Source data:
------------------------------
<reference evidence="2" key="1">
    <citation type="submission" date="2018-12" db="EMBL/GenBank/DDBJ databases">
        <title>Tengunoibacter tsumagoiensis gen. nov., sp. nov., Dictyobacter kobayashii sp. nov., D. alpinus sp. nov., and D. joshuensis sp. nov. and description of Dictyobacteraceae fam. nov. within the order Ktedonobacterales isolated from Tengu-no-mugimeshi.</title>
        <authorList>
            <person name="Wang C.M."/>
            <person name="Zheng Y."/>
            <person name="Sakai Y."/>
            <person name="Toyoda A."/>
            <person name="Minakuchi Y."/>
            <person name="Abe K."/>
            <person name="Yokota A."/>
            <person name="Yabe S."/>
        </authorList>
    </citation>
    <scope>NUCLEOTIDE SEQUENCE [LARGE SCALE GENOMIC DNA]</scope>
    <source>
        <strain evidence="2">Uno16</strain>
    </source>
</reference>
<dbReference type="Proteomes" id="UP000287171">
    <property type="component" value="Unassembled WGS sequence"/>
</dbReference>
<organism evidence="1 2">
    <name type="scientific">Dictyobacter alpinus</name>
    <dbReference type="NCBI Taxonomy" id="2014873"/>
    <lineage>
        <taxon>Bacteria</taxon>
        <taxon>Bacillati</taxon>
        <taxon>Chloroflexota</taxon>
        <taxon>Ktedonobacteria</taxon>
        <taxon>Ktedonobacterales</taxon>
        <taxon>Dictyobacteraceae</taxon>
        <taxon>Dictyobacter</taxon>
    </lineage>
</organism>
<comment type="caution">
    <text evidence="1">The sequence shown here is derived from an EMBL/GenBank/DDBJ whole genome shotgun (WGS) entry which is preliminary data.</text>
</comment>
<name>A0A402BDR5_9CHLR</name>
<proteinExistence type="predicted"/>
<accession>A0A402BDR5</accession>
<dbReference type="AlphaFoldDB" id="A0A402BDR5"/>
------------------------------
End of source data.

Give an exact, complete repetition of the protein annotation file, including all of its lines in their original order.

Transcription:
<reference evidence="2" key="1">
    <citation type="submission" date="2018-12" db="EMBL/GenBank/DDBJ databases">
        <title>Tengunoibacter tsumagoiensis gen. nov., sp. nov., Dictyobacter kobayashii sp. nov., D. alpinus sp. nov., and D. joshuensis sp. nov. and description of Dictyobacteraceae fam. nov. within the order Ktedonobacterales isolated from Tengu-no-mugimeshi.</title>
        <authorList>
            <person name="Wang C.M."/>
            <person name="Zheng Y."/>
            <person name="Sakai Y."/>
            <person name="Toyoda A."/>
            <person name="Minakuchi Y."/>
            <person name="Abe K."/>
            <person name="Yokota A."/>
            <person name="Yabe S."/>
        </authorList>
    </citation>
    <scope>NUCLEOTIDE SEQUENCE [LARGE SCALE GENOMIC DNA]</scope>
    <source>
        <strain evidence="2">Uno16</strain>
    </source>
</reference>
<dbReference type="Proteomes" id="UP000287171">
    <property type="component" value="Unassembled WGS sequence"/>
</dbReference>
<organism evidence="1 2">
    <name type="scientific">Dictyobacter alpinus</name>
    <dbReference type="NCBI Taxonomy" id="2014873"/>
    <lineage>
        <taxon>Bacteria</taxon>
        <taxon>Bacillati</taxon>
        <taxon>Chloroflexota</taxon>
        <taxon>Ktedonobacteria</taxon>
        <taxon>Ktedonobacterales</taxon>
        <taxon>Dictyobacteraceae</taxon>
        <taxon>Dictyobacter</taxon>
    </lineage>
</organism>
<comment type="caution">
    <text evidence="1">The sequence shown here is derived from an EMBL/GenBank/DDBJ whole genome shotgun (WGS) entry which is preliminary data.</text>
</comment>
<name>A0A402BDR5_9CHLR</name>
<proteinExistence type="predicted"/>
<accession>A0A402BDR5</accession>
<dbReference type="AlphaFoldDB" id="A0A402BDR5"/>